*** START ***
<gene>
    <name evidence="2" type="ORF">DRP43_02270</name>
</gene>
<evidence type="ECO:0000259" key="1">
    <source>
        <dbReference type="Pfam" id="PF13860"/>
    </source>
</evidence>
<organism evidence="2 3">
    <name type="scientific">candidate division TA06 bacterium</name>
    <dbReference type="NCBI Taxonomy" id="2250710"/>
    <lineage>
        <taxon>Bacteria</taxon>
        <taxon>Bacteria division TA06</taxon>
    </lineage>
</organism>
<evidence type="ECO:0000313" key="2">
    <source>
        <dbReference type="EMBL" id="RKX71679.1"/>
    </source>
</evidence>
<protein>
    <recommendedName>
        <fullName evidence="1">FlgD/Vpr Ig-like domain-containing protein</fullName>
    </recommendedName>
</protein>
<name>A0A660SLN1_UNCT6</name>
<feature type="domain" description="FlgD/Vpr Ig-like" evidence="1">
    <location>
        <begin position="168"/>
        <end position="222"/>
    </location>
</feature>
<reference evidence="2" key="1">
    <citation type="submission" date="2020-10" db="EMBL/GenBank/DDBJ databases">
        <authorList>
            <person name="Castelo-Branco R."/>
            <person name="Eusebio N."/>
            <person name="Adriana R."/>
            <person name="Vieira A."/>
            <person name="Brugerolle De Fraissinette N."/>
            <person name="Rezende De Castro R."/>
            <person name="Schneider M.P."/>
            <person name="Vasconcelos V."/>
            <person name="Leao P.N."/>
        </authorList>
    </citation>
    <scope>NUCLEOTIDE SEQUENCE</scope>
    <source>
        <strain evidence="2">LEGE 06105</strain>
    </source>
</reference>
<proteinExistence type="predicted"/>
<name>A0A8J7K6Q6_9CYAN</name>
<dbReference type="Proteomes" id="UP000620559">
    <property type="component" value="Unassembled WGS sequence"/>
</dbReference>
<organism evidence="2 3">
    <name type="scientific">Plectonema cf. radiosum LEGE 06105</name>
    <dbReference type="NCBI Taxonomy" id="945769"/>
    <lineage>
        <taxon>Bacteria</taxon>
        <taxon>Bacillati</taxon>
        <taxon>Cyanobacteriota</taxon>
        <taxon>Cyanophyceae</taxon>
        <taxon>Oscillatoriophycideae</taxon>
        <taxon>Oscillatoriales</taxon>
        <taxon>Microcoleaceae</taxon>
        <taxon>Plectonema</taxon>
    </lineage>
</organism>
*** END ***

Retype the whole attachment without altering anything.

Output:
<gene>
    <name evidence="2" type="ORF">DRP43_02270</name>
</gene>
<evidence type="ECO:0000259" key="1">
    <source>
        <dbReference type="Pfam" id="PF13860"/>
    </source>
</evidence>
<organism evidence="2 3">
    <name type="scientific">candidate division TA06 bacterium</name>
    <dbReference type="NCBI Taxonomy" id="2250710"/>
    <lineage>
        <taxon>Bacteria</taxon>
        <taxon>Bacteria division TA06</taxon>
    </lineage>
</organism>
<evidence type="ECO:0000313" key="2">
    <source>
        <dbReference type="EMBL" id="RKX71679.1"/>
    </source>
</evidence>
<protein>
    <recommendedName>
        <fullName evidence="1">FlgD/Vpr Ig-like domain-containing protein</fullName>
    </recommendedName>
</protein>
<name>A0A660SLN1_UNCT6</name>
<feature type="domain" description="FlgD/Vpr Ig-like" evidence="1">
    <location>
        <begin position="168"/>
        <end position="222"/>
    </location>
</feature>
<reference evidence="2" key="1">
    <citation type="submission" date="2020-10" db="EMBL/GenBank/DDBJ databases">
        <authorList>
            <person name="Castelo-Branco R."/>
            <person name="Eusebio N."/>
            <person name="Adriana R."/>
            <person name="Vieira A."/>
            <person name="Brugerolle De Fraissinette N."/>
            <person name="Rezende De Castro R."/>
            <person name="Schneider M.P."/>
            <person name="Vasconcelos V."/>
            <person name="Leao P.N."/>
        </authorList>
    </citation>
    <scope>NUCLEOTIDE SEQUENCE</scope>
    <source>
        <strain evidence="2">LEGE 06105</strain>
    </source>
</reference>
<proteinExistence type="predicted"/>
<name>A0A8J7K6Q6_9CYAN</name>
<dbReference type="Proteomes" id="UP000620559">
    <property type="component" value="Unassembled WGS sequence"/>
</dbReference>
<organism evidence="2 3">
    <name type="scientific">Plectonema cf. radiosum LEGE 06105</name>
    <dbReference type="NCBI Taxonomy" id="945769"/>
    <lineage>
        <taxon>Bacteria</taxon>
        <taxon>Bacillati</taxon>
        <taxon>Cyanobacteriota</taxon>
        <taxon>Cyanophyceae</taxon>
        <taxon>Oscillatoriophycideae</taxon>
        <taxon>Oscillatoriales</taxon>
        <taxon>Microcoleaceae</taxon>
        <taxon>Plectonema</taxon>
    </lineage>
</organism>